Today marks the second installment of the weekly Saturday look at current credit card offers from major issuers. This series is designed to highlight the features and offers that you might be most interested in.
Today, we’ll be reviewing current Chase Bank credit card offers, including several which feature Chase Blueprint, which was ranked as the Most Innovative New Program of 2009 by CardRatings.com (see below for a description of Chase Blueprint).
Chase Sapphire® Card
Chase Sapphire Card is a no annual fee rewards credit card which has a limited time offer 10,000 bonus points after you spend $500 on purchases in the first 3 months from account opening – whenyou redeem through Chase Ultimate Rewards that’s $100 toward travel rewards. You also earn 1 point for every dollar you spend. There’s also 2 points per dollar spent on dining at restaurants.
There is no annual fee for the Chase Sapphire Card. The card also comes with zero liability for unauthorized purchases, and purchase protection which replaces, repairs, or reimburses items within 90 days from date of purchase for eligible reasons.
You can purchase flights with both point and dollar values so you can choose how many points you want to use and pay for the rest in cash.
Chase Sapphire features Chase Blueprint.
Chase Sapphire Preferred®
Chase Sapphire Preferred is similar to the Chase Sapphire Card in that it is a rewards card in which you earn points for everyday purchases. Instead of the 10,000 bonus points offered with the Chase Sapphire Card, with the Preferred card you can start with 40,000 bonus points after you spend $3,000 on purchases in the first 3 months from account opening – that’s worth $500 toward travel rewards when you redeem through Chase Ultimate Rewards. There is also an introductory annual fee of $0 the first year, then $95 .
Chase Sapphire Preferred features Chase Blueprint.
For those with good to excellent credit, Slate® from Chase offers a
However, it lacks a reward program and, aside from perhaps a slick design and name, after a quick review of terms I couldn’t immediately see why someone might pick Slate® over Chase Freedom.
But, upon closer look, one reason might be in the details — namely, that Slate® $0 introductory balance transfer fee. If you transfer your higher rate balances during the first 60 days your account is open, you can save with a $0 balance transfer fee. After the first 60 days, the ongoing balance transfer fee is $5 or 5% of the amount of each transfer, whichever is greater.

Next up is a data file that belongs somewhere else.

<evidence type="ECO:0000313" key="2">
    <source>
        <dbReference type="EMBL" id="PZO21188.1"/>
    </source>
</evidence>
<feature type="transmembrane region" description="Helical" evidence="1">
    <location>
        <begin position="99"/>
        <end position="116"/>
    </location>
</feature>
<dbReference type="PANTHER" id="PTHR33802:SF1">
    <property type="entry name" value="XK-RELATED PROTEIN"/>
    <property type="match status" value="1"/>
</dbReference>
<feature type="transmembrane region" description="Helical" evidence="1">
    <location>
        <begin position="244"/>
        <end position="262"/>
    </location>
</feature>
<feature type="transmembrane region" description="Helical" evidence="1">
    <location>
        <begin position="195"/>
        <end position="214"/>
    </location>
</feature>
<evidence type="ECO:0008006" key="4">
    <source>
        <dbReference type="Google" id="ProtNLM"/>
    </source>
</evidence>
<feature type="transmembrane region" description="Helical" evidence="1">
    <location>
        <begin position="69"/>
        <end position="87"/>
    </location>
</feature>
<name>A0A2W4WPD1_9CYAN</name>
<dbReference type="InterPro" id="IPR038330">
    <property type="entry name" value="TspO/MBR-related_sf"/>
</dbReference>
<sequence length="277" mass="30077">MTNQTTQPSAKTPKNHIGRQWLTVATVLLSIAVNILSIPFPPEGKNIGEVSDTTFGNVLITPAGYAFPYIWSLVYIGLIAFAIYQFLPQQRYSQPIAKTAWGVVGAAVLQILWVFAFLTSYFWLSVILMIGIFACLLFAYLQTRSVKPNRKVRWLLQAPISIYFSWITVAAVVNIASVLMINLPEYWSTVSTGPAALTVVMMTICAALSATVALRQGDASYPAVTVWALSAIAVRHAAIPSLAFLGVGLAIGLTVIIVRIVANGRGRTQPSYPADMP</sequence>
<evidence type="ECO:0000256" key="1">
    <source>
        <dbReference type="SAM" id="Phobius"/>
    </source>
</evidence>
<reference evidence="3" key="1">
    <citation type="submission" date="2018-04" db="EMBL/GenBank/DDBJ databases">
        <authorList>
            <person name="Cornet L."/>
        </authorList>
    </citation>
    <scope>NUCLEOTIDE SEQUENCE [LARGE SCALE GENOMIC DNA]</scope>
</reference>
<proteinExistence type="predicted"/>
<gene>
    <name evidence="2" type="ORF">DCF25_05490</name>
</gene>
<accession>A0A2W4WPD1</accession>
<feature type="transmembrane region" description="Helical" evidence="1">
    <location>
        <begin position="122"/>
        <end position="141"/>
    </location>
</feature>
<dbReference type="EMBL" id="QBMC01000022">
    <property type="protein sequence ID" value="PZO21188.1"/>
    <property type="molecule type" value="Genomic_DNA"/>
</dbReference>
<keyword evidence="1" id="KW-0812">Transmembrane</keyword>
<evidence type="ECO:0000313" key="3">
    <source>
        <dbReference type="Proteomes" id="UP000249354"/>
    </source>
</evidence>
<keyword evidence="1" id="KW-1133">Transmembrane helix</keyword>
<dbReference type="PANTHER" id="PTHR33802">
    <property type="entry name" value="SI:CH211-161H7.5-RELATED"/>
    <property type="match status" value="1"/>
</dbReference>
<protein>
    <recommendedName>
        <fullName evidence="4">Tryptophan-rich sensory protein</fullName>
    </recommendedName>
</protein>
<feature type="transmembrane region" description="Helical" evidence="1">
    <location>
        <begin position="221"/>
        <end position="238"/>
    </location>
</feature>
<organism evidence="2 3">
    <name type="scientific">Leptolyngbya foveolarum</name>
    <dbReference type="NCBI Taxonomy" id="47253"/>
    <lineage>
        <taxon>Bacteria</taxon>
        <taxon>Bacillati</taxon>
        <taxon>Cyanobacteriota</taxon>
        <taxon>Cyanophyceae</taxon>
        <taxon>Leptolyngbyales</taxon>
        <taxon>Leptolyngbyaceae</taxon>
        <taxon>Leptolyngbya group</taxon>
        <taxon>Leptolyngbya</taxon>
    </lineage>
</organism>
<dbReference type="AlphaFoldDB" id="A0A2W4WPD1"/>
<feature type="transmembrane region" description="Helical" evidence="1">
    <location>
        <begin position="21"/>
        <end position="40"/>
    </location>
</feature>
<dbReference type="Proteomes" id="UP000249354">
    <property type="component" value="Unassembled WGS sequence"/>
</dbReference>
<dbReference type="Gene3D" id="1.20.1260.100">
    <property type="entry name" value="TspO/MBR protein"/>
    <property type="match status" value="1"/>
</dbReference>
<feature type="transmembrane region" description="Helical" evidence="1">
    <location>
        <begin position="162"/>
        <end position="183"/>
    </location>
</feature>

Chase Slate® features Chase Blueprint.
Chase Freedom is a cash back credit card which offers up to 5% cash back rewards in rotating categories for purchases such as at gasoline stations, restaurants and more, subject to quarterly enrollment and maximum in combined purchases each quarter. These categories rotate every 3 months.
All purchases not in the 5% rotating category earn 1% cash back. In addition this card offers a 0% introductory APR for 15 months on purchases and balance transfers.
Chase Freedom features Chase Blueprint.
Ink Cash® Business Credit Card
Ink Cash Business Credit Card is a business cash rewards card. New cardholders can earn a $200 cash back bonus after spending $3,000 on purchases in the first three months from opening the account.
Ink Cash Business Credit Card features Chase Blueprint, which can come in handy for businesses who tend to buy big ticket items.
Ink Bold® Business Charge Card
With this business charge card offer you can earn 5x points for each dollar in select business categories, on the first $50,000 spent in combined purchases at office supply stores and on cellular phone, landline, internet and cable TV services each account anniversary year. New cardholders, after spending $5,000 in the first three months from account opening, can earn 50,000 bonus points.
Ink Bold Business Charge Card offers direct access to a live service advisor anytime. They offer a $0 introductory annual fee for the first year, then $95
About Chase Blueprint
According to Chase, “Blueprint is a unique set of features that lets you manage your finances – on your terms.” It’s essentially a set of features they’ve established which helps you manage how you pay off your purchases. For example, you can:
Select items to be paid in full (and thus avoid paying interest)
Split your payments on large purchases, and create a repayment schedule for a specific purchase (e.g., create a plan to pay off your new refrigerator in 7 months)
Group purchases together and create a plan to pay them off within a certain time period
Set goals by spending categories and track purchases against your goals
When it comes right down to it, these are things you could probably figure out and plan for using some simple math, but it can be helpful since these tools are ready for you to use (especially for those of you who are less inclined to pull out your budget and do some planning).
And if you’re spending a lot of time trying to figure out how you are going to pay down a large amount of debt, you may also want to consider whether you are using credit cards responsibly.